Muslim Refugees In Greece Make Do Without A Mosque
DON GONYEA, HOST:
This weekend Muslims begin observing Ramadan, the holy month of prayer and reflection and a dawn-till-dusk fast. Greece is home to a small but tight-knit Muslim community, some of whom are refugees of wars in Iraq and Syria. There's no public mosque in Athens, so they worship in converted basements and apartments. Joanna Kakissis visited one makeshift mosque in and sent us this postcard.
(SOUNDBITE OF IMAM PRAYING)
JOANNA KAKISSIS, BYLINE: In a basement padded with rugs, the air conditioner at full blast, 40 people listen as an imam leads afternoon prayers.
UNIDENTIFIED CHILD: (Foreign language spoken).
DEBORAH AMOS, BYLINE: I'm behind a cream-colored curtain with two mothers from Syria and one of the women's two young daughters.
AMOS: The men and boys are on the other side of the curtain. With them is Naim El-Ghandour, a barrel-chested Egyptian in a bright yellow shirt. He's president of the Muslim Association of Greece.
NAIM EL-GHANDOUR: (Through translator) You will see every nationality here. You see Pakistanis, Malaysians, people from Indonesia, Kurdistan, the whole Arab world. All of them come here.
KAKISSIS: Including Mahmoud Ibrahim, a 45-year-old Iraqi Kurd from Mosul.
MAHMOUD IBRAHIM: (Foreign language spoken).
AMOS: Ibrahim says he arrived in Athens two months ago, fleeing the militant Islamists who overran his hometown.
IBRAHIM: (Foreign language spoken).
AMOS: My faith has given me courage and peace so I can think clearly during this difficult time, he says. Ibrahim is one of as many as 300,000 Muslims now in Athens - a city of about 5 million people, most Orthodox Christians. The Muslim community in Northeastern Greece has been there since Ottoman times and has state-funded mosques. Parliament has approved construction of a mosque in Athens, but years of bureaucracy and xenophobia have delayed it.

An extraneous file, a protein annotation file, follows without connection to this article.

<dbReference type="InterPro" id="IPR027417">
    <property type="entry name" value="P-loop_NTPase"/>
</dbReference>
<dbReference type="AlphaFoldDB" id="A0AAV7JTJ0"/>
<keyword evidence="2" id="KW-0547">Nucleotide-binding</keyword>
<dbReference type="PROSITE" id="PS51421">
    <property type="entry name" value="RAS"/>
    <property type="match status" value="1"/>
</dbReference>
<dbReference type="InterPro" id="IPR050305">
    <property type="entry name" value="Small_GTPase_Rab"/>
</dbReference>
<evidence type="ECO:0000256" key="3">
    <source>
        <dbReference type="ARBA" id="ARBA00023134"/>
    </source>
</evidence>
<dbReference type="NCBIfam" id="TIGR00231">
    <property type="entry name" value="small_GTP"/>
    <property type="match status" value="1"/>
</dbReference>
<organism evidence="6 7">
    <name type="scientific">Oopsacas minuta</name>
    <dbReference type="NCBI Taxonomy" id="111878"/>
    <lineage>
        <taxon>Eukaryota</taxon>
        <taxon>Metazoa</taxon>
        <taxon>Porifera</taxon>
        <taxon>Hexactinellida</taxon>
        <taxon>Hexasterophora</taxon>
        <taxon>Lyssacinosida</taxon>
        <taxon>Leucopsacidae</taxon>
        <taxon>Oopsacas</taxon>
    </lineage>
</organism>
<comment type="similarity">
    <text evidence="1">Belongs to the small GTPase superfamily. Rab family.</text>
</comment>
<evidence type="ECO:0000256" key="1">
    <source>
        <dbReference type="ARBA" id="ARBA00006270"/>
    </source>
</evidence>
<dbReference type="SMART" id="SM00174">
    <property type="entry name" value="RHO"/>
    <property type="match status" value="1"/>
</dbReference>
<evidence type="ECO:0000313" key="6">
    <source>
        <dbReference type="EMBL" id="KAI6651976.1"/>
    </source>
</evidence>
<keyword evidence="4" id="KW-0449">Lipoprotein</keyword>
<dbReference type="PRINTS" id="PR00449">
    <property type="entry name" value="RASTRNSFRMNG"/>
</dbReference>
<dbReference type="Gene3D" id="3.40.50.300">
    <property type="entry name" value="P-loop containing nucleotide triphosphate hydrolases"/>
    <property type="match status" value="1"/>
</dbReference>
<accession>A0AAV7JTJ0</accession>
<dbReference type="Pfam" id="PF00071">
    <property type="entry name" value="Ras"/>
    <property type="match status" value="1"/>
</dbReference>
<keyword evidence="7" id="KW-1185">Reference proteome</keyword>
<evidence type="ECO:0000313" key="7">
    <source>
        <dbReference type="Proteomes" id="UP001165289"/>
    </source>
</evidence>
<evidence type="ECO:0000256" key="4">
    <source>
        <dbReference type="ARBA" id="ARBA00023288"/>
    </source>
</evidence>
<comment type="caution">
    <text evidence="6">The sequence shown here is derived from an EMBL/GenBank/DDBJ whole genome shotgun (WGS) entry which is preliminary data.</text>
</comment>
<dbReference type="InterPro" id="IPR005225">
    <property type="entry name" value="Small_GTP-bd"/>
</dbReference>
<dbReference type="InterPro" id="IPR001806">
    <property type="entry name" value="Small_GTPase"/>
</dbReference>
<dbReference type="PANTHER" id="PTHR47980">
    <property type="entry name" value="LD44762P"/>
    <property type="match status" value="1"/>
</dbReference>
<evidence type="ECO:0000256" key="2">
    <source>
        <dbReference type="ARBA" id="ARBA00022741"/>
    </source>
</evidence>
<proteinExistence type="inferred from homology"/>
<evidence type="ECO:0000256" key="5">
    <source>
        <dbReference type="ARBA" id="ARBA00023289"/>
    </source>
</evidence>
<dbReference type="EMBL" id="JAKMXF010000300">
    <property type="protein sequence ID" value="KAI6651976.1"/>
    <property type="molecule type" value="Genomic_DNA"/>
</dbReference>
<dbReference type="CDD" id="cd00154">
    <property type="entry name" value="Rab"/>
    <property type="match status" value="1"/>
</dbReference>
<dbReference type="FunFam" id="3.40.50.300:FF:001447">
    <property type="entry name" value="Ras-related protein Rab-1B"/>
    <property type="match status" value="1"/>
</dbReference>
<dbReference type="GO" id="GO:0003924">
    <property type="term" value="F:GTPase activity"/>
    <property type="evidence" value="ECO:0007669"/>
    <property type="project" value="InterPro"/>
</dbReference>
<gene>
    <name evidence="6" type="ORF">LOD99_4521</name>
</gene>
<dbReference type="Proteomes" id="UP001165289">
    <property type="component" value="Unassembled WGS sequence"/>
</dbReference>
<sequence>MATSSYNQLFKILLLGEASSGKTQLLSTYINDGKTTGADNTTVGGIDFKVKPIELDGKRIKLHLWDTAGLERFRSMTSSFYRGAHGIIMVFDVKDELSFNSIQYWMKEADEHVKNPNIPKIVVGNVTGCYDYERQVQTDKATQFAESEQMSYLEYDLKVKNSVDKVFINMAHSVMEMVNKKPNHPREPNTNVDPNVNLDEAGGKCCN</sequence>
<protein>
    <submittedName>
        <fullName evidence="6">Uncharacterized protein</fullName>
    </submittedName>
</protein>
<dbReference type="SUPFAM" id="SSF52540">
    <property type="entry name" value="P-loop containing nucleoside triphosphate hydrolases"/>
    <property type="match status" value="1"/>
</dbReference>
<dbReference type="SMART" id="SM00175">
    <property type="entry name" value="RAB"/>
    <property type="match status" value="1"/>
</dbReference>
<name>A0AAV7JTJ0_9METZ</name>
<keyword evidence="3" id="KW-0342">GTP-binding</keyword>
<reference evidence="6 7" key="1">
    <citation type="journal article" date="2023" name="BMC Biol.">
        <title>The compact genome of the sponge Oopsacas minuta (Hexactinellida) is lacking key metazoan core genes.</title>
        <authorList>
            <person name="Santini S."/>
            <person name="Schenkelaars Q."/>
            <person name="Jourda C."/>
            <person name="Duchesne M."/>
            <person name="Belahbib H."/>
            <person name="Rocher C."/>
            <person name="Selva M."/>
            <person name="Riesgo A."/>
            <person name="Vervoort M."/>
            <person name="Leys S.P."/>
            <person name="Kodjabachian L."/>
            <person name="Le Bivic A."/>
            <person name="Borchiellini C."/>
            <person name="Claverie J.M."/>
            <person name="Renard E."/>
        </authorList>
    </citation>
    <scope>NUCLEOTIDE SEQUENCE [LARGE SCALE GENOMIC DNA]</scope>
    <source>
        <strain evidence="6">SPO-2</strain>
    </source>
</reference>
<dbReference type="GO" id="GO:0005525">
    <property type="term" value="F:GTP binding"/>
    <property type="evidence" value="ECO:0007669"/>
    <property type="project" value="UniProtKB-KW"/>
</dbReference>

(SOUNDBITE OF CROWD CHANTING)
AMOS: Foreigners, get out of Greece. That's what these people are chanting. They're supporters of Golden Dawn, a violent anti-immigrant party with seats in Parliament. The party is driving the latest rise in xenophobia here.
HALA CHHABI: My name is Hala. I'm 20 years old. I'm Palestinian Syrian.
AMOS: Hala Chhabi fled Damascus two years ago and says she won't walk around Athens after dark because she's heard about Golden Dawn attacks on Muslims.
CHHABI: They don't like Arabic people, don't like Islam, don't like hijab.
AMOS: But most Greeks have been kind to her, she says. And she feels safe in her apartment because it's above the makeshift mosque.
CHHABI: I have a house. I sleep at any time I want. I eat anything. I meet other people that don't have a house. They don't have eating. They are homeless.
AMOS: Like other Muslims in Athens, Hala waited for word on the start of Ramadan.
AMOS: That decision came after Naim El-Ghandour and Athenian Muslims from Indonesia, Iran and Pakistan went to the Athens Observatory to verify the visibility of the new crescent moon. Then, they sat outside next to an olive tree as El-Ghandour called the mufti in northern Greece.
EL-GHANDOUR: (Foreign language spoken).
AMOS: We can begin the fast, he said, as he hung up the phone. Ramadan starts now. For NPR News, I'm Joanna Kakissis in Athens.
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